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'Blasphemous' Muhammad Cartoons Will Lead to World War III, Claims Pakistani Islamist Politician Who Says UN Must Stop Freedom of Speech in the West

'Blasphemous' Muhammad Cartoons Will Lead to World War III, Claims Pakistani Islamist Politician Who Says UN Must Stop Freedom of Speech in the West

Supporters of the religious party Jamiat-e-Ulema Islam burn a U.S. flag during a protest against against satirical French weekly newspaper Charlie Hebdo, which featured a cartoon of the Islamic prophet Muhammad as the cover of its first edition since an attack by Islamist gunmen, in Lahore, Pakistan, January 23, 2015. | (Photo: Reuters/Mohsin Raza)

The leader of Pakistani politico-religious party Jamaat-e Islami is claiming that the Western "extremist standpoint" on the freedom of news organizations to publish "blasphemous caricatures" of Islam's prophet Muhammad will ultimately lead to World War III.

In addressing the thousands in attendance at a Friday protest over the French satirical magazine Charlie Hebdo, which publicized cartoons portraying Muhammad, the influential chief of the Jamaat-e Islami party, Sirajul Haq, demanded that the United Nations make laws designed to prevent the media and others from mocking religious personalities.

Haq explained that the West's leniency and tolerance in dealing with those who mock Islam by publishing Muhammad's image could lead to yet another Great War, The Express Tribune reports.

"The path that the West has chosen will take the world to a third world war," Haq asserted.

Supporters of Pakistan's political and religious party Jama'at e Islami hold signs in a protest against satirical French weekly newspaper Charlie Hebdo, which featured a cartoon of the Prophet Mohammad as the cover of its first edition since an attack by Islamist gunmen, in Lahore, Pakistan, January 25, 2015. | (Photo: Reuters/Mohsin Raza)
Supporters of Pakistan's political and religious party Jama'at e Islami hold signs during a protest against satirical French weekly newspaper Charlie Hebdo, which featured a cartoon of the Islamic prophet Muhammad as the cover of its first edition since an attack by Islamist gunmen, in Karachi, Pakistan, January 25, 2015. | (Photo: Reuters/Athar Hussain)
Supporters of the Al Muhammadia religious group chant slogans as they hold signs during a protest against satirical French weekly newspaper Charlie Hebdo, which featured a cartoon of the Muslim prophet Muhammad as the cover of its first edition since an attack by Islamist gunmen, in Peshawar, Pakistan, January 19, 2015. The sign reads in Urdu, "We martyr for the prophet's sanctity." | (Photo: Reuters/Fayaz Aziz)
Supporters of the Al Muhammadia religious group hold signs as they burn the French flag during a protest against satirical French weekly newspaper Charlie Hebdo, which featured a cartoon of the Muslim prophet Muhammad as the cover of its first edition since an attack by Islamist gunmen, in Peshawar, Pakistan, January 19, 2015. | (Photo: Reuters/Fayaz Aziz)
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Although many in Western nations see the employees of Charlie Hebdo as victims of a violent extremist attack against freedom of press, freedom of speech and freedom of religion, thousands of Muslims, including moderate Muslims, have angrily protested over the magazine's publicized and distributed depiction of their prophet.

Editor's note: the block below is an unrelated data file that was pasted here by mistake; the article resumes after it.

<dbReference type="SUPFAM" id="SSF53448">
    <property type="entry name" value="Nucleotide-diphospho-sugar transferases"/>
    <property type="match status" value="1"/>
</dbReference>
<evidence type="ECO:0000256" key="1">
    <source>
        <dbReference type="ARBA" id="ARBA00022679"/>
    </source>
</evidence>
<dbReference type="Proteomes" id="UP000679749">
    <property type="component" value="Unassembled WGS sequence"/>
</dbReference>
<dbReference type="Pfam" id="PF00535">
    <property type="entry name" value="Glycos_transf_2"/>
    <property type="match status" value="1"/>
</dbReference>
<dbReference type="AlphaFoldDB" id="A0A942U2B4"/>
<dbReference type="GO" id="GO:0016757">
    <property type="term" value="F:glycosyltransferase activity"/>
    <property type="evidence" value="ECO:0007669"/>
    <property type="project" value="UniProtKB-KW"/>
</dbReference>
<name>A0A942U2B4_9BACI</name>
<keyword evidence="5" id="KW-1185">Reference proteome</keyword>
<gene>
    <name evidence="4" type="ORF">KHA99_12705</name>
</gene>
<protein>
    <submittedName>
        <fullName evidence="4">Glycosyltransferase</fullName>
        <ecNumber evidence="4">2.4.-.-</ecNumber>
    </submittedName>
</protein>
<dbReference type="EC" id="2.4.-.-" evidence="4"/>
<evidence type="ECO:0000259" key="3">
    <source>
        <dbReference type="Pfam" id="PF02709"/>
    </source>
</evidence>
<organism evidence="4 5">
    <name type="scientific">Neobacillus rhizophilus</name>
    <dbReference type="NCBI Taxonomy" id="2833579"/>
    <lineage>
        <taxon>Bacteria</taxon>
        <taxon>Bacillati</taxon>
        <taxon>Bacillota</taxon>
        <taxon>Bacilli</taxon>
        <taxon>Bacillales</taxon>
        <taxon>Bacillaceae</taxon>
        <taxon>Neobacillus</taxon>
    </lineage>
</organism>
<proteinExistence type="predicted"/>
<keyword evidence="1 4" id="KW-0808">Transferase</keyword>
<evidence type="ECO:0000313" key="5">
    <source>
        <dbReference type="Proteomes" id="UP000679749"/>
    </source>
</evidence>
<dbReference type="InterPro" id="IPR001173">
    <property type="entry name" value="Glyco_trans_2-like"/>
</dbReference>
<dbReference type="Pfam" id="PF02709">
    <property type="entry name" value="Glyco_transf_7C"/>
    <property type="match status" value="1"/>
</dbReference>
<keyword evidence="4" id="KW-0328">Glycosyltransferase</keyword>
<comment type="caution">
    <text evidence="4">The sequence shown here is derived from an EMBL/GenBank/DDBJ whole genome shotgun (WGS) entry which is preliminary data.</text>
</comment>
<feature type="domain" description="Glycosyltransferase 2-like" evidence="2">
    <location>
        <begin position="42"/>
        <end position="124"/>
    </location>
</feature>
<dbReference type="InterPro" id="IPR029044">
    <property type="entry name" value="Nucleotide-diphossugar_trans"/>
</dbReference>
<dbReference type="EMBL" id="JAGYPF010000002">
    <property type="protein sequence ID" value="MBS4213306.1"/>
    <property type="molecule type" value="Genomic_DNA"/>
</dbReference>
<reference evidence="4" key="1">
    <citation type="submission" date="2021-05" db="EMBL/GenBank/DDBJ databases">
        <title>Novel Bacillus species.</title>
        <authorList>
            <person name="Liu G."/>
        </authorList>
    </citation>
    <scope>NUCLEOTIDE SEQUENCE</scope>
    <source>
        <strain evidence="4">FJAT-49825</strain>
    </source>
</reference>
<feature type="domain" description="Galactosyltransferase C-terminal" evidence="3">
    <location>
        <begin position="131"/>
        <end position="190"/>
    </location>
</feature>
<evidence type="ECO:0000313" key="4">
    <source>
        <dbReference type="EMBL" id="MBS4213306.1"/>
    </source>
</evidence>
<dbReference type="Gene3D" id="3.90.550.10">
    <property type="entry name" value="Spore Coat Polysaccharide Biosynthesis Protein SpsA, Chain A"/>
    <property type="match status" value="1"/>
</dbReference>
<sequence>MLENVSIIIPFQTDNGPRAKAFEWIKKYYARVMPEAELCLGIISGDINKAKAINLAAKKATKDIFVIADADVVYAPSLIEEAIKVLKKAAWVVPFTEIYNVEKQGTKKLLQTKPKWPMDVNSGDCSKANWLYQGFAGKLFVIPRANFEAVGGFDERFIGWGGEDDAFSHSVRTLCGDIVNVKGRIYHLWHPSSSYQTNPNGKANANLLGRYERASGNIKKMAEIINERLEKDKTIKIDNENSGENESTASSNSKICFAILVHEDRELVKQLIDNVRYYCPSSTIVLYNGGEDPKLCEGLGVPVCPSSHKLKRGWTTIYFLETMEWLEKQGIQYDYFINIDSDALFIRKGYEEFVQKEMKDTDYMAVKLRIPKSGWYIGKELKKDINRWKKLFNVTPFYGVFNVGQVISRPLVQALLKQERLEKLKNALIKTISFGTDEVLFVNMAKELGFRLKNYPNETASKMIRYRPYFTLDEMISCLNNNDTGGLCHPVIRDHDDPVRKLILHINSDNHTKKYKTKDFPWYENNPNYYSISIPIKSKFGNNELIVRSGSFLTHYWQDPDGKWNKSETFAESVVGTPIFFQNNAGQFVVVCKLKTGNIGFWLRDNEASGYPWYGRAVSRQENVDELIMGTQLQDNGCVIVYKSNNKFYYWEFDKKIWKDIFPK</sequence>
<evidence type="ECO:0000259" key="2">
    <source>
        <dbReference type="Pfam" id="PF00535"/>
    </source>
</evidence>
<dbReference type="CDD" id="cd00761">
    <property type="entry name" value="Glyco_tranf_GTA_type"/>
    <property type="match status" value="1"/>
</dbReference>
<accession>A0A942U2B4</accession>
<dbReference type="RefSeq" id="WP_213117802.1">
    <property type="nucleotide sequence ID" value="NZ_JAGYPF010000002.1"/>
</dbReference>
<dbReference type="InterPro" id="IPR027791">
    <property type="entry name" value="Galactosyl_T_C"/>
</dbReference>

Although the Quran doesn't explicitly say that depicting Muhammad is forbidden, a number of Muslim teachings have expressly prohibited such portrayal of the prophet.

Haq also demanded that France apologize for allowing Charlie Hebdo to hurt the feelings of "billions of Muslims across the world." Other protesters urged for a boycott of French products.

Another Jamaat-e Islami activist, Abdul Mastan, demanded that the Pakistani government bar the French ambassador from Pakistan.

On Friday, a coalition of religious parties in Pakistan made up of Jamaat-e Islami, Jamiat Ulema-e-Islam-Fazl and Ahle Sunnat Wal Jamaat, issued bounties on the staff of Charlie Hebdo who were responsible for creating cartoons with Muhammad's caricature depicted.

According to the report, the bounties have been set for 100 million rupees, which equates to a little over $1.6 million.

Protests, led by the aforementioned religious political parties have popped up all over Pakistan. Hundreds and thousands have rallied in numerous events within the districts of Charsadda, Mardan, Peshawar, Hazara Division, Shangla, Chitral and Mohmand.

In a demonstration held in the town of Tangi Tehsil in the Charsadda district, the parties' religious leaders demanded that the Muslim world unite in protesting and ending blasphemous freedom of speech.

Muslims are not the only ones who have been protesting Charlie Hebdo's blasphemous cartoons. As the Express Tribune points out, a protest in the town of Tando was organized by a Hindu community, where dozens of Hindu residents marched in opposition to the cartoons.

The Associated Press also reports that dozens of Christians protested the Charlie Hebdo cartoons in their own demonstration in Peshawar. The Christians demanded that the magazine be banned and also burned the French flag.

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